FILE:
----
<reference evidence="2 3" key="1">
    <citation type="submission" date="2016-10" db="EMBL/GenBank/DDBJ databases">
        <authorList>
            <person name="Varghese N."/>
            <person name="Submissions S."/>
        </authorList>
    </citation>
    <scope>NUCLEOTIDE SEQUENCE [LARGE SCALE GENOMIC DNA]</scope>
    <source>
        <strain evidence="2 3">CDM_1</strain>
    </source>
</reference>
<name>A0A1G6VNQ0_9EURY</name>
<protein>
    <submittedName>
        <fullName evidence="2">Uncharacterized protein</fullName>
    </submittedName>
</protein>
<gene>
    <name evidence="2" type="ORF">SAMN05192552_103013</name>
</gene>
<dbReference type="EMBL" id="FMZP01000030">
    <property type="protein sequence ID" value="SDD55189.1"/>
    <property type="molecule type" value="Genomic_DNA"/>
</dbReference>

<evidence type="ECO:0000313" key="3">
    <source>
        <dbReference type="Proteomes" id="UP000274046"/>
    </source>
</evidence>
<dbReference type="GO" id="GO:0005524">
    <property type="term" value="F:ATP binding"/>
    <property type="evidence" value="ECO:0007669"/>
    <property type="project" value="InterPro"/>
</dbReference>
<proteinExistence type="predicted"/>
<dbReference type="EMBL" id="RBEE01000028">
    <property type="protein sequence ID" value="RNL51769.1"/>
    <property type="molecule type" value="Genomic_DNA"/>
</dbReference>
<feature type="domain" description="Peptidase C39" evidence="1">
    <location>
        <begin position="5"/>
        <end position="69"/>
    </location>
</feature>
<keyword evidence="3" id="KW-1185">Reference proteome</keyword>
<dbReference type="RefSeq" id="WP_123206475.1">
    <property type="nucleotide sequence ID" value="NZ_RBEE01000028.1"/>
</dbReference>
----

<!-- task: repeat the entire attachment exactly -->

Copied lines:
<reference evidence="2 3" key="1">
    <citation type="submission" date="2016-10" db="EMBL/GenBank/DDBJ databases">
        <authorList>
            <person name="Varghese N."/>
            <person name="Submissions S."/>
        </authorList>
    </citation>
    <scope>NUCLEOTIDE SEQUENCE [LARGE SCALE GENOMIC DNA]</scope>
    <source>
        <strain evidence="2 3">CDM_1</strain>
    </source>
</reference>
<name>A0A1G6VNQ0_9EURY</name>
<protein>
    <submittedName>
        <fullName evidence="2">Uncharacterized protein</fullName>
    </submittedName>
</protein>
<gene>
    <name evidence="2" type="ORF">SAMN05192552_103013</name>
</gene>
<dbReference type="EMBL" id="FMZP01000030">
    <property type="protein sequence ID" value="SDD55189.1"/>
    <property type="molecule type" value="Genomic_DNA"/>
</dbReference>

<evidence type="ECO:0000313" key="3">
    <source>
        <dbReference type="Proteomes" id="UP000274046"/>
    </source>
</evidence>
<dbReference type="GO" id="GO:0005524">
    <property type="term" value="F:ATP binding"/>
    <property type="evidence" value="ECO:0007669"/>
    <property type="project" value="InterPro"/>
</dbReference>
<proteinExistence type="predicted"/>
<dbReference type="EMBL" id="RBEE01000028">
    <property type="protein sequence ID" value="RNL51769.1"/>
    <property type="molecule type" value="Genomic_DNA"/>
</dbReference>
<feature type="domain" description="Peptidase C39" evidence="1">
    <location>
        <begin position="5"/>
        <end position="69"/>
    </location>
</feature>
<keyword evidence="3" id="KW-1185">Reference proteome</keyword>
<dbReference type="RefSeq" id="WP_123206475.1">
    <property type="nucleotide sequence ID" value="NZ_RBEE01000028.1"/>
</dbReference>